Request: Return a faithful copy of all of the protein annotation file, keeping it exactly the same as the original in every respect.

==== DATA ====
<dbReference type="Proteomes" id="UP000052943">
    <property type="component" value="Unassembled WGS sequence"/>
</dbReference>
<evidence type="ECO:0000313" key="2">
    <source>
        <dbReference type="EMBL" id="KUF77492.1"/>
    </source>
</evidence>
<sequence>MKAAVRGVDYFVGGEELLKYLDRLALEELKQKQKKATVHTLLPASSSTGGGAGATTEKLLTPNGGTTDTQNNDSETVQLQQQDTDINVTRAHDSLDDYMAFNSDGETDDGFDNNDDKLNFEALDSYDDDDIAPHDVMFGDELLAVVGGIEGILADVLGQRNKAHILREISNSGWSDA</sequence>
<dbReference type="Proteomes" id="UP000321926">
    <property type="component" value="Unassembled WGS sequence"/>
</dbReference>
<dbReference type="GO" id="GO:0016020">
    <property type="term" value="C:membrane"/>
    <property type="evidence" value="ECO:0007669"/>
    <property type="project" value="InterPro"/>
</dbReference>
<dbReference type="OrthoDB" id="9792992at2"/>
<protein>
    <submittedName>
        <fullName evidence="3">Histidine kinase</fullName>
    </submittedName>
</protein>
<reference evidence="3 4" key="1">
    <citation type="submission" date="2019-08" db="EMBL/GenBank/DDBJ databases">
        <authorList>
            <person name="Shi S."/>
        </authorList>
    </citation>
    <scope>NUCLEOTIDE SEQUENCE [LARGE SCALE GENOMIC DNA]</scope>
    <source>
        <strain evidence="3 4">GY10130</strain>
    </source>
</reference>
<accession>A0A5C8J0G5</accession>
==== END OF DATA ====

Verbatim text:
<dbReference type="Proteomes" id="UP000052943">
    <property type="component" value="Unassembled WGS sequence"/>
</dbReference>
<evidence type="ECO:0000313" key="2">
    <source>
        <dbReference type="EMBL" id="KUF77492.1"/>
    </source>
</evidence>
<sequence>MKAAVRGVDYFVGGEELLKYLDRLALEELKQKQKKATVHTLLPASSSTGGGAGATTEKLLTPNGGTTDTQNNDSETVQLQQQDTDINVTRAHDSLDDYMAFNSDGETDDGFDNNDDKLNFEALDSYDDDDIAPHDVMFGDELLAVVGGIEGILADVLGQRNKAHILREISNSGWSDA</sequence>
<dbReference type="Proteomes" id="UP000321926">
    <property type="component" value="Unassembled WGS sequence"/>
</dbReference>
<dbReference type="GO" id="GO:0016020">
    <property type="term" value="C:membrane"/>
    <property type="evidence" value="ECO:0007669"/>
    <property type="project" value="InterPro"/>
</dbReference>
<dbReference type="OrthoDB" id="9792992at2"/>
<protein>
    <submittedName>
        <fullName evidence="3">Histidine kinase</fullName>
    </submittedName>
</protein>
<reference evidence="3 4" key="1">
    <citation type="submission" date="2019-08" db="EMBL/GenBank/DDBJ databases">
        <authorList>
            <person name="Shi S."/>
        </authorList>
    </citation>
    <scope>NUCLEOTIDE SEQUENCE [LARGE SCALE GENOMIC DNA]</scope>
    <source>
        <strain evidence="3 4">GY10130</strain>
    </source>
</reference>
<accession>A0A5C8J0G5</accession>